Wednesday, May 19, 2010

Economics 19/05/2010: Euro rescue and tax burdens

So the Euro has hit 1.219 against the USD last night and has been bouncing erratically throughout today. The markets are flashing red across pretty much entire listings on the back of German 'talking tough' to the speculators. Rumors of Greeks contemplating an exit from the euro are swirling across the forex traders'-frequented blogs. ECB has abandoned all caution and previous policy mandates and is now pumping euros out of FX markets. Sterilizing Europe's economy into a liquidity crisis, before the insolvency crisis is resolved.

In short, there is a clear lack of conviction in the markets about the Euro area plans for more fiscal discipline, as well as a general apprehension about the bans of naked shorts. This is a direct corollary of the 'rescue' package and the political rhetoric that surrounded German Government decision to back the PIIGS - or more aptly BAN-PIIGS - debts. Yesterday, John Cochrane of UofC, my old professor - had a superb analysis of the whole circus (here).

Of course, banning naked shorts for their alleged role in causing market panics is like banning oxygen for its role in causing fires. Short sales positions are about the last bastion of transparency in the murky waters of sovereign finances.

But take a look as to why the entire package of 'fiscal oversight' proposed by the EU has no legs.

First there is an argument to be made that the 'new package' is really 'old news'. In effect it simply front-loads the Stability Programme Updates reporting (currently submitted to Brussels for approval ex post adoption of the budgets). In theory, supplying SPU statements prior to the budget is supposed to provide for (1) time to adjust budgetary positions in response to the Commission criticism; and (2) a chance for 'peer-review' of the budgetary proposals. Apparently, no individual lines of either spending or taxation will be considered, but instead, the headline figures (macro side) will be looked at.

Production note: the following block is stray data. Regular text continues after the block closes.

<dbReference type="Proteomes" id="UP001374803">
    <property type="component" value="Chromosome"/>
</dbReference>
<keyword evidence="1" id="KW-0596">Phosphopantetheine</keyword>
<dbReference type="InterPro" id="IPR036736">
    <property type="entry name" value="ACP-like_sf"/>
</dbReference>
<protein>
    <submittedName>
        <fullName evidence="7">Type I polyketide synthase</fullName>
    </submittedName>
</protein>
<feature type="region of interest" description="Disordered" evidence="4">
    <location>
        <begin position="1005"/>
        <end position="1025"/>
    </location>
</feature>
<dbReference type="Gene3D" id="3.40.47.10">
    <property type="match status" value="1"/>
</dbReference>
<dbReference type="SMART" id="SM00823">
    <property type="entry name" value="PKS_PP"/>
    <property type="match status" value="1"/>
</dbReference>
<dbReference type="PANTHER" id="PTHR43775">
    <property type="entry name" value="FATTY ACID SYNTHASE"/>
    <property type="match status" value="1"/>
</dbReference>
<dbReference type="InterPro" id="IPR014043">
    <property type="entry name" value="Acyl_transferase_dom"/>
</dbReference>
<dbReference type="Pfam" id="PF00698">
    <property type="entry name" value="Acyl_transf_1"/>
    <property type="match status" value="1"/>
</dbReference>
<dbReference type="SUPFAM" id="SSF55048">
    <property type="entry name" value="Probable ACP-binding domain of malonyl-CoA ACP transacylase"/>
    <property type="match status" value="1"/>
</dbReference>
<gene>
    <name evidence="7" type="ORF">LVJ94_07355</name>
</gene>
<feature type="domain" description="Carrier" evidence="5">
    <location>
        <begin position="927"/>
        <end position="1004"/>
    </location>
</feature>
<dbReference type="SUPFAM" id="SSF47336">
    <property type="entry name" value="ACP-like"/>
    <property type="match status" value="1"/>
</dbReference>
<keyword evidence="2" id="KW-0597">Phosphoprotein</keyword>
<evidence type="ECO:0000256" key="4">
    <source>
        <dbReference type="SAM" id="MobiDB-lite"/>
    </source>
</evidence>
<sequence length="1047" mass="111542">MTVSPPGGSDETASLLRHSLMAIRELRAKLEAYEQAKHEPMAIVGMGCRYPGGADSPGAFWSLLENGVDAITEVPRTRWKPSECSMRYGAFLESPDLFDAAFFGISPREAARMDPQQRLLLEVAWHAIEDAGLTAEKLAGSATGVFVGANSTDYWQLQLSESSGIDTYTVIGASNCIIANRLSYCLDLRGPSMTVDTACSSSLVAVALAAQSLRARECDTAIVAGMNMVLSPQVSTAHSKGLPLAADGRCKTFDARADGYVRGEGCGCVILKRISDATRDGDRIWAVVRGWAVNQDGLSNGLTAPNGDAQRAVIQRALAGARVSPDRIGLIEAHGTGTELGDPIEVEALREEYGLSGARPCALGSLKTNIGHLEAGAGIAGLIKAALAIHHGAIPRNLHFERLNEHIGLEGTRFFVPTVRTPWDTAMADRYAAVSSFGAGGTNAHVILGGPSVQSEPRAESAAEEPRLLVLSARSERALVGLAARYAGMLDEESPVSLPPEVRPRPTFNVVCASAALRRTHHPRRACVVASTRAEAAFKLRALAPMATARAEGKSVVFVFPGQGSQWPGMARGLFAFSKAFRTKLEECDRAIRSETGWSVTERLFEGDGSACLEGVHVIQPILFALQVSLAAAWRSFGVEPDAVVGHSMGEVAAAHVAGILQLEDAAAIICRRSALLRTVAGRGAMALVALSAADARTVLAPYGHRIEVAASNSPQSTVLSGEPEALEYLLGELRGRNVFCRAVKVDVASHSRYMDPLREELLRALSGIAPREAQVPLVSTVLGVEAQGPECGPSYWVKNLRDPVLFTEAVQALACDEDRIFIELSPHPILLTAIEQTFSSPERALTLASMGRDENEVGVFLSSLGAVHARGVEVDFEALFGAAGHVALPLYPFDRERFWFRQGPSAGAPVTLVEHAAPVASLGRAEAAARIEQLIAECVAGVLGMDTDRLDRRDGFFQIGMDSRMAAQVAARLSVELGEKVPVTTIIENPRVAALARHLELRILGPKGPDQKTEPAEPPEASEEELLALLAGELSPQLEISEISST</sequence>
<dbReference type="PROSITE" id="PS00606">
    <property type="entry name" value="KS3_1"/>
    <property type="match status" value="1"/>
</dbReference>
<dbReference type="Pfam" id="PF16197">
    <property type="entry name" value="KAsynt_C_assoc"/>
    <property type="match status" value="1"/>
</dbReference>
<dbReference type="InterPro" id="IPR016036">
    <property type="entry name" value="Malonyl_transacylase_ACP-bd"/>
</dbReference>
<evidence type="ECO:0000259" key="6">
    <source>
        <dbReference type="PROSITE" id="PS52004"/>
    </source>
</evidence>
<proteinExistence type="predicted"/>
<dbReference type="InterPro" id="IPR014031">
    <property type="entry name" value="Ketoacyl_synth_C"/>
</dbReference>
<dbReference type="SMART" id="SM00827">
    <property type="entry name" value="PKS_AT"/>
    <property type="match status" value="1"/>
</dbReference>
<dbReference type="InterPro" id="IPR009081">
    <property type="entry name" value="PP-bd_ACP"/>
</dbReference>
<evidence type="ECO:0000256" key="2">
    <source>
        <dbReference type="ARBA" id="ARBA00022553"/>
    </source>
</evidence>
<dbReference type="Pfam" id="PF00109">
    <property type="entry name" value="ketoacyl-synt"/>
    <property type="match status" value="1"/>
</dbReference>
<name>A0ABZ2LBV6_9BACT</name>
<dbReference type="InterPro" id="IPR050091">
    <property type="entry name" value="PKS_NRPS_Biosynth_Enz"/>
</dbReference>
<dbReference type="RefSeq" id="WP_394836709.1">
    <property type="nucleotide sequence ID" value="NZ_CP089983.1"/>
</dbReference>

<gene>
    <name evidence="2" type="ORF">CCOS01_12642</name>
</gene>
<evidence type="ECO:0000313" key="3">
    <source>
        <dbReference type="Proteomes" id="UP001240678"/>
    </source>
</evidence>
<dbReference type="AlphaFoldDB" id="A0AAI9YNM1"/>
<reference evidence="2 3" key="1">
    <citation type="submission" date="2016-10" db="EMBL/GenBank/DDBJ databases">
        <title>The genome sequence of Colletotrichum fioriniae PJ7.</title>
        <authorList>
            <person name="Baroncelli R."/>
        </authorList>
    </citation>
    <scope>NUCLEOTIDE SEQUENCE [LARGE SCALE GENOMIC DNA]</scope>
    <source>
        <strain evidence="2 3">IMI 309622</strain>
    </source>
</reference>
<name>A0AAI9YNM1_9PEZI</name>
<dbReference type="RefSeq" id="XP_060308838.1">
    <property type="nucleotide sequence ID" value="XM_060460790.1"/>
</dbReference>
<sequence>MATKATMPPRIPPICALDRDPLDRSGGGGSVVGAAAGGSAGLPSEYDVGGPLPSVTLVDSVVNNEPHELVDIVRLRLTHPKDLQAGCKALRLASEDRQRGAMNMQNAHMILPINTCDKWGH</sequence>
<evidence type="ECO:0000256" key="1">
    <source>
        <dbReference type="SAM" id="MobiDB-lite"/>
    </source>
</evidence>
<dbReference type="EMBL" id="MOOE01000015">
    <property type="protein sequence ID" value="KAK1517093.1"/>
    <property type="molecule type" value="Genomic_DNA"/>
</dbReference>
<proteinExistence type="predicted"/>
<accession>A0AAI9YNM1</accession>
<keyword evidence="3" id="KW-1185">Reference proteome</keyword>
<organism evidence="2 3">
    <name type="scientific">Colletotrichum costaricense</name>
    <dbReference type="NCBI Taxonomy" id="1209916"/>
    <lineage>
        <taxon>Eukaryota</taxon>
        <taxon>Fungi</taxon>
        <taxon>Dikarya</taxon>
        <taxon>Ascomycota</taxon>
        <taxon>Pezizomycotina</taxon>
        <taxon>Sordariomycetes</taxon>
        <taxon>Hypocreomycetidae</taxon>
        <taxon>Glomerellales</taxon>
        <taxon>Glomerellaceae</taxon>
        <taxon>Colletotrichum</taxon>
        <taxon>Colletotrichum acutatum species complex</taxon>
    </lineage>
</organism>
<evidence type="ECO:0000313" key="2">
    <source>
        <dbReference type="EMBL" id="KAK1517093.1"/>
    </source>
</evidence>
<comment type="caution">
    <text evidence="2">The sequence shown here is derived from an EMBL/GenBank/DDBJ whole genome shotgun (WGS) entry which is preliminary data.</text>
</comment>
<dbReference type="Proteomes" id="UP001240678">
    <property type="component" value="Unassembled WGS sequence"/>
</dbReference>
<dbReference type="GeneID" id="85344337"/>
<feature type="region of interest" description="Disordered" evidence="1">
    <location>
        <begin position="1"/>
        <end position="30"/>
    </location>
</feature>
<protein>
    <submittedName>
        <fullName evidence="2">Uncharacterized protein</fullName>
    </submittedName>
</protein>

What's wrong with this picture? A lot.
  1. Stability & Growth pact already tasks the EU Commission with such oversight and with tools to fine serial abusers. Yet, countries like Greece have been in an obvious violation of the SGP criteria since at least the late 1980s and nothing was done to enforce the existent compliance mechanism. France has been in violation for about 8 out of 11 years of SGP application. Italy - since the foundation of EMU. The list can go on.
  2. Peer-review by fellow countries does not work in international policy processes. Look no further than heavily edited (by Member States) 'consultative' documents from the IMF, the OECD, the World Bank and so on. States do not criticise states and there is no real mechanics for ensuring that euro area peer review is going to have any more integrity than the 'business-as-usual' Brussels approach to policy making and analysis.
  3. Creation of a formal Eurozone-wide supervisory mechanism will de facto guarantee future bailouts, thus inducing a massive moral hazard on future Governments and fueling risk appetite for the markets. After all, if the budgets are approved collectively, there is at least an implicit collective responsibility when things go wrong. As rightly argued in John Cochrane's article linked above, such a guarantee will be an open invitation to continued unsustainable risk-free lending to the reckless sovereigns from the bond markets.
  4. With peer review mechanism having no real power, the power to police deficits will fall with the Commission. Does anyone have any serious belief that the Commission has whereabouts to enforce the restrictions it cannot adhere to itself? After all, the Commission has failed, repeatedly, to clear its own budgets in the past. And very little positive can be said about the Commission historical ability to produce high level macroeconomic policy analysis. Do we need to be reminded of the Lisbon Agenda or the Social Economy or the Knowledge Economy or the latest pie-in-the-sky Agenda 2020?
  5. Lacking specific powers to go through the member states' budgets line by line - covering all of the expenditure and revenue measures - the oversight process will simply be out of power to either alter anything in response to adverse findings, or to even understand the nature of and risks involved in each headline budgetary projection.